Location of Ma'anshan City jurisdiction in Anhui
|Coordinates (Ma'anshan government):|
|Country||People's Republic of China|
|Municipal seat||Yushan District|
|• CPC Secretary||Zheng Weiwen (郑为文)|
|• Mayor||Zhang Xiaolin (张晓麟)|
|• Prefecture-level city||4,042 km2 (1,561 sq mi)|
|• Urban||340 km2 (130 sq mi)|
|• Metro||1,686 km2 (651 sq mi)|
|• Prefecture-level city||2,202,899|
|• Density||550/km2 (1,400/sq mi)|
|• Urban density||2,200/km2 (5,600/sq mi)|
|• Metro density||810/km2 (2,100/sq mi)|
|Time zone||UTC+8 (China Standard)|
|ISO 3166 code||CN-AH-05|
|GDP||¥136.5 billion (2015)|
|GDP per capita||US$9,834 (2015)|
|License Plate Prefix||皖E|
Ma'anshan (simplified Chinese: 马鞍山; traditional Chinese: 馬鞍山; pinyin: Mǎ'ānshān), also colloquially written as Maanshan, is a prefecture-level city in the eastern part of Anhui province in Eastern China. An industrial city stretching across the Yangtze River, Ma'anshan borders Hefei to the west, Wuhu to the southwest, and Nanjing to the east. It is a core city of the Nanjing Metropolitan Circle.
As of the 2010 census, Ma'anshan was home to 2,202,899 inhabitants, of whom 1,366,302 lived in the built-up area made of three urban districts and Dangtu County, which is largely urbanized. After the August 2011 administrative re-regionalization of Anhui Province, its population rose to 2.20 million, as two additional counties (He and Hanshan) were placed under its administration.
The name of the city means "Horse Saddle Mountain". According to legend, the name came to be when the Western Chu hegemon Xiang Yu was fleeing from the Battle of Gaixia. Rather than be captured, the defeated general killed himself at the area now known as Ma'anshan after ensuring that his beloved horse would be ferried across the river to safety. Upon seeing his master die, the grief-stricken horse leapt into the river and was drowned. As a tribute, the boatman buried the horse's saddle on a nearby hill, giving Ma'anshan its name.
The south bank of the Yangtze River from Ma'anshan upstream for 240 km (150 mi), has long been a mining area. The coming of a railroad and the opening of the Huai-nan coalfield in the 1930s made it possible for the Japanese to open an iron and steel works in 1938. Although destroyed at the end of the Second World War, the industries were restored to production in 1953, and Ma'anshan grew rapidly under the Communists' first and second Five-Year Plans. Ma'anshan also has sulfur and limestone mines, and chemical and cement factories. In 1954, Ma'anshan was elevated to town level, and, in Oct. 12, 1956, Ma'anshan City was declared to be founded.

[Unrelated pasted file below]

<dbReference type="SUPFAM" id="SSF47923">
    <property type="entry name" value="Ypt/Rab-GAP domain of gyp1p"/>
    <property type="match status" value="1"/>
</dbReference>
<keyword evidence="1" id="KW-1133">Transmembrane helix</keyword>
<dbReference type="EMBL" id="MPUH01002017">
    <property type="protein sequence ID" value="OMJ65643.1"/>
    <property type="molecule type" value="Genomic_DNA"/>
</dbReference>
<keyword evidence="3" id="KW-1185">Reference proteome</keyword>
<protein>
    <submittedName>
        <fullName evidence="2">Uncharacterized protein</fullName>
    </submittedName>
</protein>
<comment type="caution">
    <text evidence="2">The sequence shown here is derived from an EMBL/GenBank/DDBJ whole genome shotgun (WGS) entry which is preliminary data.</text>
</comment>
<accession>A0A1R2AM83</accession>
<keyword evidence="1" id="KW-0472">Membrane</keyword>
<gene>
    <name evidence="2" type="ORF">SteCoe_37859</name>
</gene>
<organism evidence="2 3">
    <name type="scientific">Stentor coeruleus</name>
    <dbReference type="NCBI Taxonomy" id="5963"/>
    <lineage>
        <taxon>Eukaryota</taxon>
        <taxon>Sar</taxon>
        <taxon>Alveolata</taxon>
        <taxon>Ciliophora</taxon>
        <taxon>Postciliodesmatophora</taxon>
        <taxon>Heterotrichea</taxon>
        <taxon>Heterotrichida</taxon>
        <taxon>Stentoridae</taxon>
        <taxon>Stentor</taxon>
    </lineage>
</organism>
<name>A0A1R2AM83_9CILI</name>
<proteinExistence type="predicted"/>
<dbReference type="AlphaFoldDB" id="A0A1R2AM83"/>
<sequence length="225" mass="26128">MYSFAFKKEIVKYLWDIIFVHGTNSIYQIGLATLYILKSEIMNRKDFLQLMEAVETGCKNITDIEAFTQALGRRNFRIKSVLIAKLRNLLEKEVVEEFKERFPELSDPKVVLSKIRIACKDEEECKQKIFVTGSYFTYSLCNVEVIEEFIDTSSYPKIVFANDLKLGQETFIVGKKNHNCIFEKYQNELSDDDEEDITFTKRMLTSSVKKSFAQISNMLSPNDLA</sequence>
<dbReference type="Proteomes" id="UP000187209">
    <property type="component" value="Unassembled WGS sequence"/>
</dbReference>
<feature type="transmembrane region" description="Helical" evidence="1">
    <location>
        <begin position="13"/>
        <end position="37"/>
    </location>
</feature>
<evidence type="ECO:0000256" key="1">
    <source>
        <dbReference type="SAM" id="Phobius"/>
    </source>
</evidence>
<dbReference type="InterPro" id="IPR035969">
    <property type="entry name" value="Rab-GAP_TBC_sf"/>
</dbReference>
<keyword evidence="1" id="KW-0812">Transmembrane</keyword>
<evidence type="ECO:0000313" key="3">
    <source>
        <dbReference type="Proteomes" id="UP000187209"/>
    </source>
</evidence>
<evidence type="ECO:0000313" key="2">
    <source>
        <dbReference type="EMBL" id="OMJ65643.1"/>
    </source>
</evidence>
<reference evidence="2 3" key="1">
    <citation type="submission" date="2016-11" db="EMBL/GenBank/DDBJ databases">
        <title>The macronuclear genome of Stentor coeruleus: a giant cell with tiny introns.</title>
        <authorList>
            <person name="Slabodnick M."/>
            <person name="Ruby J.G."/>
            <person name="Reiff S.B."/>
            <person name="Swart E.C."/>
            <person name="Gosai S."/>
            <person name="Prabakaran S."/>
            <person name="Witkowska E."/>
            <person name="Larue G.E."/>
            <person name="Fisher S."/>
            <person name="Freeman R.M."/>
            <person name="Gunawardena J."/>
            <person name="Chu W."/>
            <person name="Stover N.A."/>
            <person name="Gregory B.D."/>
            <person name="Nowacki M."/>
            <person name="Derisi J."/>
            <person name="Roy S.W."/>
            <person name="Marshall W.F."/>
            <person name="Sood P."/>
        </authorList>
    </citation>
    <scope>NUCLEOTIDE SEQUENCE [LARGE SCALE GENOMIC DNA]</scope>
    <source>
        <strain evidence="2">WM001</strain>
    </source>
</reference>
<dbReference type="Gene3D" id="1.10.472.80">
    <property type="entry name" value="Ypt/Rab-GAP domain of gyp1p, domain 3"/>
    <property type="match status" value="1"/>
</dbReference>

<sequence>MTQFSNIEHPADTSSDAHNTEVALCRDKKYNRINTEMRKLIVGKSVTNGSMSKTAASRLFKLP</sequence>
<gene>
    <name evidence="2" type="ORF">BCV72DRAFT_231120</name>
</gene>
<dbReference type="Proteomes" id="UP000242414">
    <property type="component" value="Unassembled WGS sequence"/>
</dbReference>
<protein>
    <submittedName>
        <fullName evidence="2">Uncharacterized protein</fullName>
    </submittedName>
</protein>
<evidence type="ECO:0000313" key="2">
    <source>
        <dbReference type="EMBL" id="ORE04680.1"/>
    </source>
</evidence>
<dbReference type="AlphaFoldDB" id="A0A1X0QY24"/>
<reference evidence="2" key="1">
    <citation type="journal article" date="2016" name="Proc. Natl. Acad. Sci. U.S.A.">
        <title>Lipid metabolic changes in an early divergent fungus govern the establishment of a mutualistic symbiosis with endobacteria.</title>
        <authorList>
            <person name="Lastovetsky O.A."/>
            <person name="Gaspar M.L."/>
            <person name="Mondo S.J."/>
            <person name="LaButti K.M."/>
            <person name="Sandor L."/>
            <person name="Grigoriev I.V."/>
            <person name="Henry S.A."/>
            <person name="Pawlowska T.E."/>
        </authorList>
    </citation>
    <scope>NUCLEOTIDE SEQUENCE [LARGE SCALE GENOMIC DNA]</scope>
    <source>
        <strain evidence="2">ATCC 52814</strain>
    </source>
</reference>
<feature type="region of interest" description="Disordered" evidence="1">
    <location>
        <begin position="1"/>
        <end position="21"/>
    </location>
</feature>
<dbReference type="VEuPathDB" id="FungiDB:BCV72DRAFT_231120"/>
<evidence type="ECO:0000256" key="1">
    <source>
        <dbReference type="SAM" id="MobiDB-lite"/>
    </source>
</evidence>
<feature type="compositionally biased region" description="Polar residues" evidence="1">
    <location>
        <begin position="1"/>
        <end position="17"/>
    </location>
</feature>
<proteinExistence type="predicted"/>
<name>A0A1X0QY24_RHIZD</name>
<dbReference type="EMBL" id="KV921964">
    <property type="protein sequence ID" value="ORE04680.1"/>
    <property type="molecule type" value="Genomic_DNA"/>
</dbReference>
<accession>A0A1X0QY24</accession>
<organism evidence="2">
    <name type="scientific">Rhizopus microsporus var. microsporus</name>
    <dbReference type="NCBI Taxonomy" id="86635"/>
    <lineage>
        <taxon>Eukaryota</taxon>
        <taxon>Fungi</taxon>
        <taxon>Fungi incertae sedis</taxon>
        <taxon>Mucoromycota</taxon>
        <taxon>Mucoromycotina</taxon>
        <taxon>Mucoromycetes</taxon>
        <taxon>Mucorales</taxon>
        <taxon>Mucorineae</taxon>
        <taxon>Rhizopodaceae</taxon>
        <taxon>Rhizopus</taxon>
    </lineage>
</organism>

Surrounded by low hills (the name of the city means "horse saddle mountain"), Ma'anshan is not as polluted as other major Chinese steelmaking cities, thanks to the environmental policies taken by the local government that granted the city the recognition as one of the "Ten Green Cities of China."
Caishi Rock采石矶; 采石磯), a famous ancient battlefield from the Jin–Song Wars lying to the southwest of the city, is regarded as the best of three rocks that project over the Yangtze River. Taibai pavilion is one of four famous pavilions along the Yangtze river. Caishi scenic area is a national tourism spot, with a combination of natural and man-made scenery.(
|Climate data for Ma'anshan (1960−2003)|
|Daily mean °C (°F)||2.9
|Average precipitation mm (inches)||37.6
|Source: 马鞍山市气象局 马鞍山市气候变化分析|
The main industry is the steel industry (MaGang) which employs much of the workforce of Ma'anshan. At present (2005) major expansions of the steel plant are underway to increase production drastically. With the advanced manufacturing infrastructure and fast transportation link, Ma'anshan has received much investment in many industries.
Ma'anshan city has an annual manufacture investment ranking No.1 in Anhui Province and her GDP ranks No.4 in Anhui Province after Hefei, Anqing and Wuhu. Ma'anshan's population ranks No.16 in the province and has a GDP per capita of US$7,118 which is No.1 in Anhui Province and near the average of Yangtze River Delta.
Maanshan has been identified by the Economist Intelligence Unit in the November 2010 Access China White Paper as a member of the CHAMPS (Chongqing, Hefei, Anshan, Ma'anshan, Pingdingshan and Shenyang), an economic profile of the top 20 emerging cities in China.
The deep water river port of Ma'anshan, with custom offices ensures fast and inexpensive transportation to other cities both in the East coast, and the inner cities along the Yangtze River. Nanjing Lukou International Airport is 40 km (25 mi) from Ma'anshan, with direct flights to every corner of China and also daily flights to Europe. By road, Ma'anshan is connected with highways to Nanjing, Shanghai, Hangzhou, Ningbo, Hefei and Wuhu.
There is a memorial to the famous Chinese poet, Li Bai (a.k.a. Li Po c.700-762), just west of Ma'anshan. Li Bai is said to have drowned at Ma'anshan after attempting to embrace a reflection of the moon.
China's first poetry festival was held in Ma'anshan from October 25–30, 2005. The theme of the festival, sponsored by the Ministry of Culture, the Chinese Writers Association, and the Anhui provincial government, was "Poetic China, Harmonious China."